Sunday, January 29, 2006


A Look At Rhodium

One reader recommended some information on Rhodium. "Wollaston discovered rhodium in 1803-4 in crude platinum ore he presumably obtained from South America. Rhodium occurs native with other platinum metals in river sands of the Urals and in North and South America. It is also found with other platinum metals in the copper-nickel sulfide area of the Sudbury, Ontario region."

"The annual world production of rhodium is only 7 or 8 tons. The metal is silvery white and at red heat slowly changes in air to the resquioxide. At higher temperatures it converts back to the element. Rhodium has a higher melting point and lower density than platinum. Its primary use is as an alloying agent to harden platinum and palladium. Such alloys are used for furnace windings, thermocouple elements, bushings for glass fiber production, electrodes for aircraft spark plugs, and laboratory crucibles."

"It is useful as an electrical contact material as it has a low electrical resistance, a low and stable contact resistance, and is highly resistant to corrosion. Plated rhodium, produced by electroplating or evaporation, is exceptionally hard and is used for optical instruments. It has a high reflectance and is hard and durable. Rhodium is also used for jewelry, for decoration, and as a catalyst."

Rhodiums color is 'silver-white.' Characteristics include, 'forms hard coatings' and apparently doesn't react with air or some harsh chemicals.

Here are some price charts for Rhodium. "Rhodium is highly resistant to corrosion, and is extremely reflective. It is used as a finish for jewelry, mirrors, and search lights. It is also used in electric connections and is alloyed with platinum for aircraft turbine engines. Another use is manufacturing of nitric acid and used in hydrogenation of organic compounds. Rhodium usage is dominated by autocatalyst applications where it is used together with platinum and palladium to control exhaust emissions."

"South Africa is the major source, accounting for almost 60% of the world's rhodium supply Russia is the second largest producer, although its sales are, as with the other PGMs, volatile and subject to political intervention."

"Lonmin (LMI.LN) 1Q platinum output seen at 248,000 troy ounces, palladium seen at 115,000 troy ounces and rhodium seen at 36,000 troy ounces, according to a London based analyst. Another analyst reckons on platinum production of 242,500 troy ounces. 'We continue to be on track to meet our full-year target of around 1 million ounces of platinum sales,' said Lonmin CEO, Brad Mills."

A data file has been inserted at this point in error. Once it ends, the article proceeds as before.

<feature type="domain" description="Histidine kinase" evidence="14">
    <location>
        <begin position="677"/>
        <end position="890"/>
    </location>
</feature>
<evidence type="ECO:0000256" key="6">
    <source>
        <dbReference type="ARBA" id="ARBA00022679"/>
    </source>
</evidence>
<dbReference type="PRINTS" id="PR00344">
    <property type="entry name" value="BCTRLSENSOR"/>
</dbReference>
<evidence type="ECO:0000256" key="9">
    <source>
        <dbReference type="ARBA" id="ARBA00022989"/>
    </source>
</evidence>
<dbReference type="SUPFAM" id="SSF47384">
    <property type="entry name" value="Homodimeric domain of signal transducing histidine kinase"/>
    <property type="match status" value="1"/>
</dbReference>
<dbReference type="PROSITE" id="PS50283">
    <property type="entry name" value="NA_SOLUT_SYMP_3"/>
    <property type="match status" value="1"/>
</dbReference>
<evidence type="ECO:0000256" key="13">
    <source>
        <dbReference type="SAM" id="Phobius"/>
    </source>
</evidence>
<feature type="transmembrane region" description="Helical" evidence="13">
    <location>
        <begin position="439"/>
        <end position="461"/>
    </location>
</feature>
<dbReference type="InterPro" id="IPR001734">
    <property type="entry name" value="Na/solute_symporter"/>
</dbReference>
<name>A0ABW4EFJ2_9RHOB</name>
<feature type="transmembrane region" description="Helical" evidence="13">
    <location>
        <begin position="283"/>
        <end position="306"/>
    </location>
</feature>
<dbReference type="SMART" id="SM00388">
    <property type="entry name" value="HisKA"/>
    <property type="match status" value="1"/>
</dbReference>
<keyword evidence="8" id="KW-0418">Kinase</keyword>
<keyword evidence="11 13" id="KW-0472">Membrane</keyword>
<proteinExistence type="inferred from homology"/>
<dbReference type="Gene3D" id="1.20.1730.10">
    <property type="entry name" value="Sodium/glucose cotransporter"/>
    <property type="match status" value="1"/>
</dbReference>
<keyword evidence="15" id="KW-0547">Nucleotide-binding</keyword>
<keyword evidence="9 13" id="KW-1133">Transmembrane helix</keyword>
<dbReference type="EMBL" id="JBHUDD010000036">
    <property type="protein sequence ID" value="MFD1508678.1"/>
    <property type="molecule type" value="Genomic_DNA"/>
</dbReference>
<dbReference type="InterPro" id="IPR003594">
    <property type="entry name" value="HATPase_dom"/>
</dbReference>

This look at Rhodium shows why precious metals are precious. It's the basic characteristics. For instance, silver is incredibly useful and can be stretched into very fine wires, which is handy for miniaturization. Gold is almost indestructable, conducts electricity well and has the added advantage of being pleasant to look at. But people don't pay $500 per ounce because it's shiny.
Got curious about rhodium when it was on Kitco's short list. $380 to $3095 in two years demands respect. Keeping an eye on it...
Got curious about rhodium when it was on Kitco's short list. $380 to $3095 in two years demands respect. Keeping an eye on it...
# posted by TJ & The Bear : 11:30 PM

I have been amazed at the price increase over this period of time.

OT...Ben, I just wanted to thank you again for hosting this blog. PM's are starting to get a little more attention as we knew they would.

It's been said more than once,that deficits don't matter. Of course they do. Take a quick look at this link,the numbers really are mind boggling.
I have said this before, I prefer
silver...It will act as currency if
fiat becomes worthless and it should continue to increase if the
world economy expands, as it is also an industrial metal.
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